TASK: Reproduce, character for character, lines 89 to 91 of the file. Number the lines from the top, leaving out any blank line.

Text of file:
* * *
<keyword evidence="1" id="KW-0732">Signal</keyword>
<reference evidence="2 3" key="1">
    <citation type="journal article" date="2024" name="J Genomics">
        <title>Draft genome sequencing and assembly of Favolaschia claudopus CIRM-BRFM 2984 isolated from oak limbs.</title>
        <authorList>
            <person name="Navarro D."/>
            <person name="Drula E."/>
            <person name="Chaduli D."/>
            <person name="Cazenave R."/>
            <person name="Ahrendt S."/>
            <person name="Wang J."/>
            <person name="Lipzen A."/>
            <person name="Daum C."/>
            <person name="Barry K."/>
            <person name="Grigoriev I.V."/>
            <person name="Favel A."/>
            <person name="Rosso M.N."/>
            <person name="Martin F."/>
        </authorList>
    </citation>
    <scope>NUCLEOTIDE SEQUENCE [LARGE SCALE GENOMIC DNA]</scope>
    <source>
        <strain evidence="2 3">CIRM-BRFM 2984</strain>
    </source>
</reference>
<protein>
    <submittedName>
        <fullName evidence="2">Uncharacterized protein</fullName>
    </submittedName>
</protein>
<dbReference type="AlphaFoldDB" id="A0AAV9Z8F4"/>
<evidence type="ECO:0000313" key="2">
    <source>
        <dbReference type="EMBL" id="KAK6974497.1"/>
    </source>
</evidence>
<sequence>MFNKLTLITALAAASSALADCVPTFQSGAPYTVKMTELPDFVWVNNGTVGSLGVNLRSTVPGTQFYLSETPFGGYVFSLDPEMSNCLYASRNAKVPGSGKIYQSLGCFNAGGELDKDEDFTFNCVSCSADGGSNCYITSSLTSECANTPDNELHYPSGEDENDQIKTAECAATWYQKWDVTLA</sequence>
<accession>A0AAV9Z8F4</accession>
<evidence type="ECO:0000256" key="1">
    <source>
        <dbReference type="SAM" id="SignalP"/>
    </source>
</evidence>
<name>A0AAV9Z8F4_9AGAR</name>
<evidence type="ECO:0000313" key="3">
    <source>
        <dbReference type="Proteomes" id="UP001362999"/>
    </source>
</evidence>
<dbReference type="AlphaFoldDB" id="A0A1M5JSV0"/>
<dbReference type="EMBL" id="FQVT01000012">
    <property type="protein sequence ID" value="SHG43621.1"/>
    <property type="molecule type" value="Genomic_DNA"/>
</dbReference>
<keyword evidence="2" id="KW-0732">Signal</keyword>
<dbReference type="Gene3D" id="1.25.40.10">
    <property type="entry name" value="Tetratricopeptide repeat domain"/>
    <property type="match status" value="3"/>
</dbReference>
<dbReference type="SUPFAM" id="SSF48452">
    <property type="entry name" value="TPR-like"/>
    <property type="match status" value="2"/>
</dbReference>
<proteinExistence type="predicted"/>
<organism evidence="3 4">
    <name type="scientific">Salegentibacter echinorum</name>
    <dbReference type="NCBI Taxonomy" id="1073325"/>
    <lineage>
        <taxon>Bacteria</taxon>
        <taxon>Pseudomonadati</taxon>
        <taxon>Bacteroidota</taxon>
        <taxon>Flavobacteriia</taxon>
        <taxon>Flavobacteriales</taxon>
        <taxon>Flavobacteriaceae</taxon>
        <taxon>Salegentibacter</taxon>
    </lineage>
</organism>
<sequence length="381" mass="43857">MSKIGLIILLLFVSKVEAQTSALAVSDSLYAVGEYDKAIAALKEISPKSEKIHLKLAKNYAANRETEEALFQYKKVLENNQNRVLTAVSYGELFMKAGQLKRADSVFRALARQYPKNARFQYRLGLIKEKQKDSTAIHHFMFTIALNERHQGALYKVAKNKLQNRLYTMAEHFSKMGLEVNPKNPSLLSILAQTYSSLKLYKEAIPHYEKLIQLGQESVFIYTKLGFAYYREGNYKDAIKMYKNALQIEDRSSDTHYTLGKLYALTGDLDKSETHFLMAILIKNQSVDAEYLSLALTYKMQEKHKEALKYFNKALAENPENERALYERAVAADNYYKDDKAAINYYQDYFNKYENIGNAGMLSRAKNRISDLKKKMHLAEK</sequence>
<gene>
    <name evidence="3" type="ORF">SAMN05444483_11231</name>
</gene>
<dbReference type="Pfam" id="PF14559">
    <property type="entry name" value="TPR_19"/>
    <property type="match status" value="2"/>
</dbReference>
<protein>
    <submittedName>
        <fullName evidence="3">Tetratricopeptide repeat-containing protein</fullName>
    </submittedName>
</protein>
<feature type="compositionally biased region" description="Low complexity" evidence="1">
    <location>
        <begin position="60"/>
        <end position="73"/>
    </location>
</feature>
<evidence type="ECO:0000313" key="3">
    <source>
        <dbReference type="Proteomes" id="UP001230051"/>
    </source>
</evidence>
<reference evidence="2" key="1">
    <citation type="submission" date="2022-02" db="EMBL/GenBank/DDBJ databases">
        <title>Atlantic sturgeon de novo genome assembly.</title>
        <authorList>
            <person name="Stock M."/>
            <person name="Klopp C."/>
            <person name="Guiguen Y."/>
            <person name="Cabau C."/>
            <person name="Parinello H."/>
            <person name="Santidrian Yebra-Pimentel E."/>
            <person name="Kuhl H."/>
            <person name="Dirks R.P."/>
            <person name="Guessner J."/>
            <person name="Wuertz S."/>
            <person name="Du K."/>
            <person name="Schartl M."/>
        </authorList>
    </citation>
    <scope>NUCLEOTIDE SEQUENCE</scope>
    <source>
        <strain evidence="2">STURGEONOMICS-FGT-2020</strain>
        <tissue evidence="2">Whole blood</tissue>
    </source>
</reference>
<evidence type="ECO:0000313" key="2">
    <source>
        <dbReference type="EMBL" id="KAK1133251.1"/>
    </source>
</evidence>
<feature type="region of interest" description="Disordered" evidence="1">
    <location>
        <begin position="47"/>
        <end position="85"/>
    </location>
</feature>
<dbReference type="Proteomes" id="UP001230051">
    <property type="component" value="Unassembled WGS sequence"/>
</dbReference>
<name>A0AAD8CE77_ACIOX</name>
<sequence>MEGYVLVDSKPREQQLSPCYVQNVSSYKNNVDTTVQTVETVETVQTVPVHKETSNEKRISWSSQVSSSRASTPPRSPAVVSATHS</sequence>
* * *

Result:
    </submittedName>
</protein>
<feature type="compositionally biased region" description="Low complexity" evidence="1">